• Industry: Healthcare
  • Type: Survey report
  • Date: 5/21/2013

Foreword and an agenda for action 

Elderly couple
Longevity may be an outstanding social achievement, but it brings with it large increases in disabilities and chronic conditions that could overwhelm formal and informal care networks. Giving the elderly a decent and dignified life is one of the biggest challenges facing governments everywhere as they struggle to provide housing, medical services, transportation, nursing and home care.

Although life expectancy in emerging countries is rising fast, the demands of an aging population are more immediate in the developed world. This paper focuses primarily on countries that together provide a broad spectrum of different approaches from around the globe. The insights and examples from 46 interviewees across Australia, Canada, China, Finland, France, Germany, Hong Kong, Japan, the Netherlands, Norway, Singapore, Taiwan, the United Kingdom and the United States can point the way for other countries around the world.

Compared with other areas of social and medical policy, long term care has received relatively little attention and investment, which reflects broader attitudes to the elderly. By ignoring the problem of aging, societies risk depriving an increasing proportion of their citizens of the basic rights of dignity, respect and healthcare.

Policy makers and opinion leaders need to come up with new approaches and change perceptions of the elderly, as well as encourage more saving and forward planning to cope with the challenges of old age.

Providers must seek new and improved ways to deliver services and conduct administrative functions, while governments should establish well defined financial and quality targets for long term care programs. To overcome the fragmented state of long term care provision in many countries, care facilities will have to expand, merge, or form networks to scale up, in order to become more efficient.

The governments of some countries, such as Australia, have pulled ahead and started implementing a few of the following recommendations. In April 2012, the Australian Government announced a reform package aiming to build a better, fairer, more sustainable and more nationally consistent aged care system. The Living Longer Living Better aged care reform package provides $3.7 billion over five years and is the start of a 10 year reform program to create a flexible and seamless system that provides older Australians with more choice, control and easier access to a full range of services, where they want it and when they need it. The reforms give priority to providing more support and care in the home, better access to residential care, more support for those with dementia and help in strengthening the aged care workforce. There is an urgency for governments to act and the time is now.

“There are a lot of things that can be done that can catch illness early or manage it. Sometimes it’s the most simple of things in life that make huge differences: repairs and environmental scans for safety at home to prevent people from falling; nutritious and sufficient food that is appropriate for their medical conditions; ensuring people are taking their medicine; providing transportation to follow-up medical appointments; being supportive of emotional needs.”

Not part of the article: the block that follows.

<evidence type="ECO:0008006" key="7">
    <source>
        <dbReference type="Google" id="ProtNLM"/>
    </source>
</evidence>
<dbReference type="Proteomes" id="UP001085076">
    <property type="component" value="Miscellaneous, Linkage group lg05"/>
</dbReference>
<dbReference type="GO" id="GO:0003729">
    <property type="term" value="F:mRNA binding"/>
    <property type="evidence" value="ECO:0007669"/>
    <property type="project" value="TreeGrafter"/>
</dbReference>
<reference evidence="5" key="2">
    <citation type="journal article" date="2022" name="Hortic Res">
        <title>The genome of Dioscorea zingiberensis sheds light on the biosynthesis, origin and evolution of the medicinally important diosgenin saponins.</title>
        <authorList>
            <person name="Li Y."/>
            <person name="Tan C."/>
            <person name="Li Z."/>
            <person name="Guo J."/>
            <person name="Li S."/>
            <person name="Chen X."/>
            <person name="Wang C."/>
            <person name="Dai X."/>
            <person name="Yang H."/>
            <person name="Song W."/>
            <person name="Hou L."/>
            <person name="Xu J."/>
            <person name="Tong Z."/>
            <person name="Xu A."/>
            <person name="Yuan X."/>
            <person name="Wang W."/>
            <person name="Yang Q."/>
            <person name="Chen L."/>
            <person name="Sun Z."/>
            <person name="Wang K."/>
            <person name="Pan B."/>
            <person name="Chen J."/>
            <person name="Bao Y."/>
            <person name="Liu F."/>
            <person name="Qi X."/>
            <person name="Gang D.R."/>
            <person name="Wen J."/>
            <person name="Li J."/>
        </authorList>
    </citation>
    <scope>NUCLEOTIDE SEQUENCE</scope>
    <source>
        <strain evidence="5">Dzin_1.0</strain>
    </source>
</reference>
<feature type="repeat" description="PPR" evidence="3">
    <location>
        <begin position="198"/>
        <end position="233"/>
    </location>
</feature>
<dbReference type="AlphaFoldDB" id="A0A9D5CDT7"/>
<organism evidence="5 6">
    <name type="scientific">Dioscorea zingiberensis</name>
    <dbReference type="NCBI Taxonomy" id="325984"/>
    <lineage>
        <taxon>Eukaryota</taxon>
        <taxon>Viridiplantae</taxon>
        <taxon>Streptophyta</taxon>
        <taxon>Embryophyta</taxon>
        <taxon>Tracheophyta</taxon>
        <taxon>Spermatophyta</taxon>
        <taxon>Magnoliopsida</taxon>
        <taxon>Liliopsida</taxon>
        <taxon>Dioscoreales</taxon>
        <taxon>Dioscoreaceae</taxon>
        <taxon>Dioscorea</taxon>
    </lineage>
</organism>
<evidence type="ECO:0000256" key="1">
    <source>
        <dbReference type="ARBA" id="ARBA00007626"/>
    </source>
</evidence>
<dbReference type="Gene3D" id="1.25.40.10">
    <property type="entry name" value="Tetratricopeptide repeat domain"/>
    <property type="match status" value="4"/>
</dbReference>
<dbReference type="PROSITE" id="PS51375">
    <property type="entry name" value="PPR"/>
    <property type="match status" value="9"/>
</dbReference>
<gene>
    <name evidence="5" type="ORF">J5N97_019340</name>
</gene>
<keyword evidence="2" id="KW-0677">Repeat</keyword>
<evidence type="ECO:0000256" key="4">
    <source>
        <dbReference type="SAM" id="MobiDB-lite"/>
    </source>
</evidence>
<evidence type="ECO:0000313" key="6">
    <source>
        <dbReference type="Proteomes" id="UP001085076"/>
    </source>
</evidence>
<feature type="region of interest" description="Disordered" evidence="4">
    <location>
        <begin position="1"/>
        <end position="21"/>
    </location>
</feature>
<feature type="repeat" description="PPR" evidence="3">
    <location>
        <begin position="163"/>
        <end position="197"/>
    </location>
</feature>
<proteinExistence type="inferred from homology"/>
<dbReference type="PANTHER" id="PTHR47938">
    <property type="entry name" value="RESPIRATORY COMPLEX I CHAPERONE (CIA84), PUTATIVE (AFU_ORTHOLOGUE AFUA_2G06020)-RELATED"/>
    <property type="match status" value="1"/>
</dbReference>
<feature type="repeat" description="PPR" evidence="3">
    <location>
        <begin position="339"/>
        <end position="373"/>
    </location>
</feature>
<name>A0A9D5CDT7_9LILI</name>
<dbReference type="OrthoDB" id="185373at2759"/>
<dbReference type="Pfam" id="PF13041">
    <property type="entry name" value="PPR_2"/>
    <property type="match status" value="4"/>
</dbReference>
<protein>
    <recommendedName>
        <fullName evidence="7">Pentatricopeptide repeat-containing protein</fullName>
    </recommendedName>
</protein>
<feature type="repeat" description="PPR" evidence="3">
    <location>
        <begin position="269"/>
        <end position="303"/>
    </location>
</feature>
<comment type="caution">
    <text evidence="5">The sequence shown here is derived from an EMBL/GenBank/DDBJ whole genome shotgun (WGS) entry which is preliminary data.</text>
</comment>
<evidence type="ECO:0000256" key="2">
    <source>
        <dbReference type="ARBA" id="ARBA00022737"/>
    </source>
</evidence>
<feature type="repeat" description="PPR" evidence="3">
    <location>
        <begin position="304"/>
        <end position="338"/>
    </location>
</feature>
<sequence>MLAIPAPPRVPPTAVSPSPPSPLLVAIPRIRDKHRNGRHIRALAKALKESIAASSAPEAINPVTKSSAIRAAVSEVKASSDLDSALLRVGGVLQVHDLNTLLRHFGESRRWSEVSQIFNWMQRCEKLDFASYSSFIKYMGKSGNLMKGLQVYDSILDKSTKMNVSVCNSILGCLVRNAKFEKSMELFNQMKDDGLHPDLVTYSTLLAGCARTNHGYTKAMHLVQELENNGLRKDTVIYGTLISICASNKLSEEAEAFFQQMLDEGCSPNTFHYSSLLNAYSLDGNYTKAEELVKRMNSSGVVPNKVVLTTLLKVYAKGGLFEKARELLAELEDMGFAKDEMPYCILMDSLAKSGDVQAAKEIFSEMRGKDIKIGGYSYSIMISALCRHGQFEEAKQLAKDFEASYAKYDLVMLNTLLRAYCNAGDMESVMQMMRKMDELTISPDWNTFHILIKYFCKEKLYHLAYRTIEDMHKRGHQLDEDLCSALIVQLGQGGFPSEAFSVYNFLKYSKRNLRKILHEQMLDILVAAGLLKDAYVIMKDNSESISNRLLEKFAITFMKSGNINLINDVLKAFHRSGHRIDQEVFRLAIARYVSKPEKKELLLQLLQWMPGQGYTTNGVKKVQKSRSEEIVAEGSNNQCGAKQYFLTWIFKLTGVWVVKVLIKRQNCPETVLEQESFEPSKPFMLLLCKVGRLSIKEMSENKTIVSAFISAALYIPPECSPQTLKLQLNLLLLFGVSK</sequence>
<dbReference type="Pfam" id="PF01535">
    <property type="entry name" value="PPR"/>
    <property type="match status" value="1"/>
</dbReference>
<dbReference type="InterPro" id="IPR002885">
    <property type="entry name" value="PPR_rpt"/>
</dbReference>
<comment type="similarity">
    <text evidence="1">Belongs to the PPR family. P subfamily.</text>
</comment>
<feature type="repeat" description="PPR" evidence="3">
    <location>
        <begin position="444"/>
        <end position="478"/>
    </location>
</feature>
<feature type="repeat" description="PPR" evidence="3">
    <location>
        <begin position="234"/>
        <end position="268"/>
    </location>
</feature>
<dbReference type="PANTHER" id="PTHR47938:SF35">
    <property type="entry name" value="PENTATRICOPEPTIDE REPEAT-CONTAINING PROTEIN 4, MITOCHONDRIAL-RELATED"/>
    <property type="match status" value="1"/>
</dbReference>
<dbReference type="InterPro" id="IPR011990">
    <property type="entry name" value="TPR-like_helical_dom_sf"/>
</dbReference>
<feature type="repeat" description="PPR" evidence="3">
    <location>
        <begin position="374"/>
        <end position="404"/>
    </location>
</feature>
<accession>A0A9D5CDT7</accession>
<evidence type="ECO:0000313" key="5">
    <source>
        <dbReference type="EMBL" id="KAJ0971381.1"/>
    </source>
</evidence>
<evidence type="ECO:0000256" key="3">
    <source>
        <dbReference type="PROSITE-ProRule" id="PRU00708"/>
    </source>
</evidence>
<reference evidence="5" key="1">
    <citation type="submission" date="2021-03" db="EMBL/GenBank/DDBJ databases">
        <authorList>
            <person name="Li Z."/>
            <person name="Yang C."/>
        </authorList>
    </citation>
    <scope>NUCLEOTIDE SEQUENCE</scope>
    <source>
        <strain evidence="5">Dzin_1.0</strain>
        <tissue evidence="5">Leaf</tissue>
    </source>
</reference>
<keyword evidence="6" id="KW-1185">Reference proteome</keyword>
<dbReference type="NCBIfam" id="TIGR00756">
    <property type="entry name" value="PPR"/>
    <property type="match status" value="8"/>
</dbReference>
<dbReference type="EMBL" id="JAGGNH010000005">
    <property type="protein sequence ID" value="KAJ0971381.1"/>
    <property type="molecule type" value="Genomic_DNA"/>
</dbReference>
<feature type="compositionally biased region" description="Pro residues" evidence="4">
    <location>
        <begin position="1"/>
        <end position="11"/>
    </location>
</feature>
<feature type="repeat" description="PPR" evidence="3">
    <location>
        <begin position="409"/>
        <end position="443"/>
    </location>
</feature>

- Bobbie Sackman, Director of Public Policy Council of Senior Centers and Services of New York City, US

An agenda for action

Governments should:

  • Create a holistic elderly policy rather than differentiate between welfare, health, housing and social care
  • Seek a sustainable funding model
  • Address workforce shortages with education and training and support informal carers financially and/or non-financially
  • Regulate quality and promote transparency about outcomes and costs
  • Consider changing regulations to make homes and communities more age-friendly and dementia-friendly.

Payers (national/local governments, social and private insurers) should:

  • Encourage providers to focus on the value they provide to the individual
  • Reward quality and professionalism rather than cost cutting
  • Incentivize integration, care planning and specialist medical input
  • Give more control to users and carers including support for care coordination.

Providers should:

  • Integrate care to make it more person-centered
  • Invest in staff training and support and recruit staff based on values and attitudes as well as skills and experience
  • Embed the right organizational values through staff recruitment and appraisal
  • Improve the level of medical input to long term care
  • Work with carers to develop a care plan for every care recipient
  • Embrace technology to help people or their carers self-manage and maximize staff productivity.

Professionals should:

  • Build the skills to deal with complex health and social care needs
  • Raise the awareness, status and prestige associated with the professions responsible for long term care
  • Rethink the use of medication, with less emphasis on cure and more on managing a decline in a way that maximizes quality of life
  • Develop new approaches to goal oriented medicine for people in long term care.

Researchers should:

  • Investigate new models of care delivery, technology, pharmaceutical and other health services
  • Research the effectiveness of drugs for the elderly and people with multiple pathology
  • Produce international comparisons of developments and data.

Users and carers should:

  • Assert their rights, demand information and participate in planning.

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